Femininity and Womanhood.
Lately, I’ve been spending some time thinking about womanhood and the alienation of femininity within society – partly in relation to how I’ve dealt with both during my life but also how we as a society deal with gender. My own struggle with gender has been life long and something I highly doubt will ever stop being an important part of my life. And I’m not the only one who has struggled with femininity and/or womanhood, especially in relation to societal expectations.
I grew up a tomboy – preferring things that are coded more towards masculinity like cargo shorts (ugh), playing rough and in the mud. I shied away from traditionally feminine things – hardly ever wearing anything remotely feminine, avoiding things that were even kind of associated with being a girl. I never felt like I was born in the wrong body or that I was a boy because as much as I shied away from femininity, I always knew I was a girl.
Discovering queer theory, feminism, and identities like nonbinary woman changed a lot in my own life because I realized that it was possible to be a woman but fit into a nonbinary narrative. At first it felt like an oxymoron to use nonbinary in relation to a binary gender but in reality, I’ve realized that the identity means (for me) that I don’t fit into a cis woman’s identity because my own experiences will always be nonbinary in many ways but will always relate back to womanhood. I don’t fit into what it means to be a binary woman and I don’t identify with the assigned expectations that come from others.
And as a society, we undervalue femininity and anything associated with it or womanhood. Phrases like “you throw like a girl!” or “sissy!” are playground insults that tie being a girl or a woman to inferiority in some way. And there are so many other ways in which we talk about women differently and negatively compared to men (bossy for example). One study actually found that from two decades of fiction, newspapers, magazines, and academic text, women were twice as likely to be labeled as pushy than men. Nic Subtirelu wrote about this issue and mentioned that while men were more likely to be described as condescending, there wasn’t much of a balance struck because:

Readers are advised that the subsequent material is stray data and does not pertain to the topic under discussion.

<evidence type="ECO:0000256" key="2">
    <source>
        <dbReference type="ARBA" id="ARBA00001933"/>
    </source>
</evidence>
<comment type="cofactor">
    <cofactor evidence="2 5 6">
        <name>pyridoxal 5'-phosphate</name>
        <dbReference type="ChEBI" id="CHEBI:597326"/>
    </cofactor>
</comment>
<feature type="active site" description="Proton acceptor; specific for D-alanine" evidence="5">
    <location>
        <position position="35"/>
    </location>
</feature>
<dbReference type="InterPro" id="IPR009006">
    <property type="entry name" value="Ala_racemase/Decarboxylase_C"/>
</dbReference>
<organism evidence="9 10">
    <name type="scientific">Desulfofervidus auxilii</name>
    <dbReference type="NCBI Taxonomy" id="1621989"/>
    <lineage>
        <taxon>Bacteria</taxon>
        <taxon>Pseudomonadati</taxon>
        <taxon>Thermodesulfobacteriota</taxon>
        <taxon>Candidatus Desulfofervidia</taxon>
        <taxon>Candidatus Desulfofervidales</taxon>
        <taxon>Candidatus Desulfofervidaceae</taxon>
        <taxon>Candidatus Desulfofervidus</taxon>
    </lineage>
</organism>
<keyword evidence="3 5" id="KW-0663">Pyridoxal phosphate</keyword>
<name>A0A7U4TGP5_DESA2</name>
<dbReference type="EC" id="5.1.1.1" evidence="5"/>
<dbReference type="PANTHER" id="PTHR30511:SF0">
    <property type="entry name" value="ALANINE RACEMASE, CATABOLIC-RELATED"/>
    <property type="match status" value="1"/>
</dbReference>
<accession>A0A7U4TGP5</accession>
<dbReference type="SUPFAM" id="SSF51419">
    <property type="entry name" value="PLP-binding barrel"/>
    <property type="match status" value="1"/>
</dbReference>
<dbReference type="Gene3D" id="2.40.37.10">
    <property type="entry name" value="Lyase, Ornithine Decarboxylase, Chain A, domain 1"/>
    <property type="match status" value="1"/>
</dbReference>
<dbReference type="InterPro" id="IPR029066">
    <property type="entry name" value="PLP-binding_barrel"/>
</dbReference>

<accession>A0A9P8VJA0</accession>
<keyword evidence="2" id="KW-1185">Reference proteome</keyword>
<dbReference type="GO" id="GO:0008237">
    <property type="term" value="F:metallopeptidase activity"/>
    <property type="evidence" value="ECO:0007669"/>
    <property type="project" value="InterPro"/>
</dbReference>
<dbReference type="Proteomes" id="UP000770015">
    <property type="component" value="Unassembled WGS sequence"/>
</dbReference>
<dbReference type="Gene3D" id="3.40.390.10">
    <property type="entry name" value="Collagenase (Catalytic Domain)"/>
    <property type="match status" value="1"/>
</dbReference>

condescending seems to differ from pushy and bossy in an important way, namely that it seems to acknowledge the target’s authority and power even if it does not fully accept it.
Even in the queer community, we have a problem erasing femininity, spouting misogyny, and ignoring our femme siblings. So many femme queer people are invisible in all different circles or are made to feel bad for their femininity – something that we all need to not only acknowledge but work against. And blaming and shaming trans women for not fitting into your own narrative or the right kind of femininity or womanhood? That’s definitely not the way to go.
Ultimately though, I will probably always have a complicated relationship with femininity and being a woman but I do know that we don’t treat women and feminine traits as a society very well. More than anything, we need to be valuing feminine traits in all people more and need to stop erasing femme people.